Mitochondrial Dna Variation and The Phylogeny Of African Mole Rats (Rodentia: Bathyergidae)

Rodney L. Honeycutt, Scott V. Edwards, Klmberlyn Nelson, Eviatar Nevo

Research output: Contribution to journalArticlepeer-review


Patterns of mitochondrial DNA (mtDNA) variation were evaluated within and between six species in the five genera of the endemic African mole rats in the family Bathyergidae. A total of 493 distinct restriction fragments was produced by digestion of bathyergid mtDNAs with 15 restriction enzymes. Of these fragments, 126 provided phylogenetic information. The magnitude of mtDNA sequence divergence among the five genera of bathyergids indicates an ancient origin and agrees with levels of nuclear sequence divergence estimated from allozymes. Two sister groups, Georychus/Heliophobius and Cryptomys/Heterocephalus, are apparent based on phylogenetic analyses of the mtDNA data. Although the two species of Bathyergus are closely aligned, this genus is very divergent from the other four genera and is associated with either the Georychus/Heliophobius group or represents a more basal lineage. Two isolated populations of Georychus capensis are as divergent from one another as the genus Heliophobius is from Georychus. mtDNA, allozyme, and chromosomal variation among the three subspecies of Cryptomys hottentotus suggests that C. h. damarensis should be raised to specific rank. The phylogenetic relationships suggested by the mtDNA variation are used to evaluate two aspects of bathyergid evolution. First, the current distribution of bathyergids may be the result of range expansions and vicariant events related to increasing aridity along a corridor between east and southern Africa during past geological time. Second, the sister group relationship of Heterocephalus and Cryptomys suggests that the common ancestor of the eusocial species, Heterocephalus glaber was possibly colonial rather than solitary.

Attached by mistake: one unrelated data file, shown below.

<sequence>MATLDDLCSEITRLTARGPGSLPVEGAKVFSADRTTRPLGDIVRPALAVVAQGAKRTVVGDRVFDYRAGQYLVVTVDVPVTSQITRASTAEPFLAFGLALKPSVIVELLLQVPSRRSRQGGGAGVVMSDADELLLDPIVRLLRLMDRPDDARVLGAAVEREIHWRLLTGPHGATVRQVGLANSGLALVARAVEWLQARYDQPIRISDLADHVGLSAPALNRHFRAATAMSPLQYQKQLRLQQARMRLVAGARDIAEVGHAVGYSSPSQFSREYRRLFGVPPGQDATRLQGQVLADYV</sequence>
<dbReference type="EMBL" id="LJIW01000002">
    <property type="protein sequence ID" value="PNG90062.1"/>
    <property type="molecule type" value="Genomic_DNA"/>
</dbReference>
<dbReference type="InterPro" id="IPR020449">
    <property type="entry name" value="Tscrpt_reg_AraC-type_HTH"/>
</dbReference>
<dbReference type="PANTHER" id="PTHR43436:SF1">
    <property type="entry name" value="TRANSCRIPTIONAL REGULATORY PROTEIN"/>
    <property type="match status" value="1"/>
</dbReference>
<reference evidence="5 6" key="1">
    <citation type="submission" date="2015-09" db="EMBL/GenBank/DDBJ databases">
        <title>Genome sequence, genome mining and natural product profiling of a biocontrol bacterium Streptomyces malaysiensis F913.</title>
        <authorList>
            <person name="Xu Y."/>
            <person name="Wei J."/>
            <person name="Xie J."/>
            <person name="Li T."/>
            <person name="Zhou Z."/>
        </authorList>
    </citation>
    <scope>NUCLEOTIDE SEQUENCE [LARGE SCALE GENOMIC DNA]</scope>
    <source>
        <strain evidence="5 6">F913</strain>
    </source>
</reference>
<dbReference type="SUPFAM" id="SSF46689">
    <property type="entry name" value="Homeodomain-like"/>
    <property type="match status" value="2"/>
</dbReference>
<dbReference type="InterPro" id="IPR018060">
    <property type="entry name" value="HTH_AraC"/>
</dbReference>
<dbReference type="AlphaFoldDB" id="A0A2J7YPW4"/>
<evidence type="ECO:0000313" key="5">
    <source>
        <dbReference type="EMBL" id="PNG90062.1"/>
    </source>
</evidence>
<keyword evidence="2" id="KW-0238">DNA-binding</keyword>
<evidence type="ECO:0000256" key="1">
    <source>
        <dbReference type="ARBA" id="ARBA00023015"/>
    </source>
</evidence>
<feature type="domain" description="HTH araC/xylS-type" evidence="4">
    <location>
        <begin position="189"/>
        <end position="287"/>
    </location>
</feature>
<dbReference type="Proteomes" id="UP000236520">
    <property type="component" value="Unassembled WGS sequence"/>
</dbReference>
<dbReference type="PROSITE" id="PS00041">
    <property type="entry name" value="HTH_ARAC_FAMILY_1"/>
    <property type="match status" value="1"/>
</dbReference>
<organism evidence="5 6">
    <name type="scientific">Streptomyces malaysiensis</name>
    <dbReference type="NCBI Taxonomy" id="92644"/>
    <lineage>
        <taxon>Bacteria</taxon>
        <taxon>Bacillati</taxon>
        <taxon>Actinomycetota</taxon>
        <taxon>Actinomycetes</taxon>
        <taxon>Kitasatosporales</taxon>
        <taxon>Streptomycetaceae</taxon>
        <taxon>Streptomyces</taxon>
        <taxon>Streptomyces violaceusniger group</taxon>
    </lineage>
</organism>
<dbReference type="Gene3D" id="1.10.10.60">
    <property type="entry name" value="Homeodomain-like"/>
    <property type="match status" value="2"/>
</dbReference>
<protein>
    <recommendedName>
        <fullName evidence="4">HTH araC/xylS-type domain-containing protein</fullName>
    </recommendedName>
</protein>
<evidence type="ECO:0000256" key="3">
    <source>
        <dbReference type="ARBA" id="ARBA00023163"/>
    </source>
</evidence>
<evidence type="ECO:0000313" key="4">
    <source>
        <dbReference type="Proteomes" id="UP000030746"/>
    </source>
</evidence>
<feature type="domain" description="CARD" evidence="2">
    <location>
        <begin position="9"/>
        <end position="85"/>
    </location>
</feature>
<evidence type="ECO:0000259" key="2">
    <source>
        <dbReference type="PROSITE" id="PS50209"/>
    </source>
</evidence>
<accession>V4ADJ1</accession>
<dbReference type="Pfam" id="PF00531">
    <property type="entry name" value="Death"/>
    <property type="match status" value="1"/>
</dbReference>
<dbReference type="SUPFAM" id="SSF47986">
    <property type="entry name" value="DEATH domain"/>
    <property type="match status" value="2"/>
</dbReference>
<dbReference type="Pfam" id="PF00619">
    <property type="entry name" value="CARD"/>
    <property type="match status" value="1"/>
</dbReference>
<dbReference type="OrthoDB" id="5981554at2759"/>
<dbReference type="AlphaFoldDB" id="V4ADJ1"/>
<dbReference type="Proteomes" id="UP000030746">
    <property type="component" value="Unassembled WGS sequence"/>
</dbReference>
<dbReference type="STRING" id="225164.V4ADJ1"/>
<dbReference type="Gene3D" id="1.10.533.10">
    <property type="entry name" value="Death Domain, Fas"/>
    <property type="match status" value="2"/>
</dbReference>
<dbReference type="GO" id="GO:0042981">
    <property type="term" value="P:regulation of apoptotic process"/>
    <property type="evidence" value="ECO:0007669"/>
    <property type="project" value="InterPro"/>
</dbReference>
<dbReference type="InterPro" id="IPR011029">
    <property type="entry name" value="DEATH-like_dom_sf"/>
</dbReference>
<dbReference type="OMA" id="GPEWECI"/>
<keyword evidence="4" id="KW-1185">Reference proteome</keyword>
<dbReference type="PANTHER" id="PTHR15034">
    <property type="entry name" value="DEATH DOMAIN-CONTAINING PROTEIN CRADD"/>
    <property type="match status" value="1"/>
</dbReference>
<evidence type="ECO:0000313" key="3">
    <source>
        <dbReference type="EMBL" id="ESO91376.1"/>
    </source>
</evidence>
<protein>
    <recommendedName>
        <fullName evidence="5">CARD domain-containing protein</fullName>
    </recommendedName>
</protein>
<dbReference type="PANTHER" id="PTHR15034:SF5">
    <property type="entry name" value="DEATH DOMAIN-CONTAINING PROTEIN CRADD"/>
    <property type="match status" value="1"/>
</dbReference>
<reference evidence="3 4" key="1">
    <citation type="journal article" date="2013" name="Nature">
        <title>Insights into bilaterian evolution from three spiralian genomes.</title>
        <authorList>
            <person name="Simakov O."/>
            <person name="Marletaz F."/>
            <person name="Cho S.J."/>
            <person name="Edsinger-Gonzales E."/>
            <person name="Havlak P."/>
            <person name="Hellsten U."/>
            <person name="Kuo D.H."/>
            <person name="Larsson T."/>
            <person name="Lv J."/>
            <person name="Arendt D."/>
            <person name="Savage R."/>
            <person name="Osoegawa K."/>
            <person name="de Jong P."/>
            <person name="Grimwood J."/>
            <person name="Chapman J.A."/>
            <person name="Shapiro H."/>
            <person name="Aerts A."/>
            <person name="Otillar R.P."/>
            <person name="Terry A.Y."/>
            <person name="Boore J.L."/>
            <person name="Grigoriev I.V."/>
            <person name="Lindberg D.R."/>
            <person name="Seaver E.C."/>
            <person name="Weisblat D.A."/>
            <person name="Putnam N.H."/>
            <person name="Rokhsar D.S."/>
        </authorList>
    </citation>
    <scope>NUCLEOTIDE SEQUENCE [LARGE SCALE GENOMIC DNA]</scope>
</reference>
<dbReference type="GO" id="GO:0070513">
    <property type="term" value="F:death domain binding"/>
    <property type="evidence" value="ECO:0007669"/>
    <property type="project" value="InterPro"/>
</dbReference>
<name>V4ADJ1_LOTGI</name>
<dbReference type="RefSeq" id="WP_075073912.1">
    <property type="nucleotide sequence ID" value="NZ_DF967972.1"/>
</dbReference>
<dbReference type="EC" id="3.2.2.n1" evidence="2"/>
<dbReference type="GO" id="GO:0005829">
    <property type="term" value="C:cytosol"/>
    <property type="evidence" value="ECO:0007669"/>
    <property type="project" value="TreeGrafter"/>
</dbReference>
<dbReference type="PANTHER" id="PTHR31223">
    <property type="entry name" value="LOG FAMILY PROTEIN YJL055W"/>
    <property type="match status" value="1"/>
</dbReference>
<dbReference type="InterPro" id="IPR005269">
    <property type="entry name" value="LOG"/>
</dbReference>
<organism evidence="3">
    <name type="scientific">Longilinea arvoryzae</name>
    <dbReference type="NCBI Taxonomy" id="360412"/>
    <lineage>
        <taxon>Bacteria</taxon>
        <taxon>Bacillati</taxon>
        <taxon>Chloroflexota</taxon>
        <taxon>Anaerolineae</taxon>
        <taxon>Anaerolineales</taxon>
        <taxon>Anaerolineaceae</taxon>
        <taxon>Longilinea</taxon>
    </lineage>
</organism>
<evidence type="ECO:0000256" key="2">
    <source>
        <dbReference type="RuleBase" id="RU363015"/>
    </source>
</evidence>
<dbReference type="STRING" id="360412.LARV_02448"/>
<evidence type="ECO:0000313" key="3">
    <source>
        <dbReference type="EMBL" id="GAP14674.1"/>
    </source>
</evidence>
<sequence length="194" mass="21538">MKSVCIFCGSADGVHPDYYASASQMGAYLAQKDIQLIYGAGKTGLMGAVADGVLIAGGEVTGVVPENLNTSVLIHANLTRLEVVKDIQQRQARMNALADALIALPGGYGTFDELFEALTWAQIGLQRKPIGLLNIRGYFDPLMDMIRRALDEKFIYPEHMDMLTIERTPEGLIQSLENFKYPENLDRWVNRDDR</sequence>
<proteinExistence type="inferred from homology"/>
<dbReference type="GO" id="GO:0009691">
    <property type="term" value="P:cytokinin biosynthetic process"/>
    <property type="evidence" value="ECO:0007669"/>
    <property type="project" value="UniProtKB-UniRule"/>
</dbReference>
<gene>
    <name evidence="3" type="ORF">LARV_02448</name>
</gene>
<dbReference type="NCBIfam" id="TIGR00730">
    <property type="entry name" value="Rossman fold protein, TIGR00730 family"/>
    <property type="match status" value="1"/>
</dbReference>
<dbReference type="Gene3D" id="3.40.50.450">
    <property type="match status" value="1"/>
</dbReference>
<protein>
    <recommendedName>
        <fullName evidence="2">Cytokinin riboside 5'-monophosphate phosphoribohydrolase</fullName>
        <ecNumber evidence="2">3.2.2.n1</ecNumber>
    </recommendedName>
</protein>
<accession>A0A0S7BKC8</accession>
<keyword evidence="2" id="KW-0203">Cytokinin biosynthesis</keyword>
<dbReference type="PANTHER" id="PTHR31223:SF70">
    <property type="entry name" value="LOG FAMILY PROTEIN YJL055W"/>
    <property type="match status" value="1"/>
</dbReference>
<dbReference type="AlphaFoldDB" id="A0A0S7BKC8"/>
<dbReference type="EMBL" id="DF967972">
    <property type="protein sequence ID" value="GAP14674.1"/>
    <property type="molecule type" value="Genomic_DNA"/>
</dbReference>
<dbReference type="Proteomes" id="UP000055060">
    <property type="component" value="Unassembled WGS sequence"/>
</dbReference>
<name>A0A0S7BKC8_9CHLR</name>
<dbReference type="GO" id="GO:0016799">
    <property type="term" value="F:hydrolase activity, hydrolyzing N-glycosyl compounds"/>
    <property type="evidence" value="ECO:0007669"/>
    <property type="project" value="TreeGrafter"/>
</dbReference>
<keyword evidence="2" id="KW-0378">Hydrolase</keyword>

Original languageEnglish
Pages (from-to)280-292
Number of pages13
JournalSystematic Zoology
Issue number3
StatePublished - 1 Jan 1987

Bibliographical note

Funding Information:
ative Zoology, Graham Netting Research Fund, Cor-delia Scaife May Charitable Trust, Carnegie Museum of Natural History, and International Division of CSIR, South Africa and the Visiting Scholar Fund, University of Cape Town. Laboratory research was supported by a National Science Foundation grant (BSR 85-084790) to R. L. Honeycutt, and by the Israeli Discount Bank Chair of Evolutionary Biology and the Ancell-Teicher Research Foundation for Genetic and Molecular Evolution established by Florence and Theodore Baumratter of New York for E. Nevo.

ASJC Scopus subject areas

  • Ecology, Evolution, Behavior and Systematics
  • Genetics


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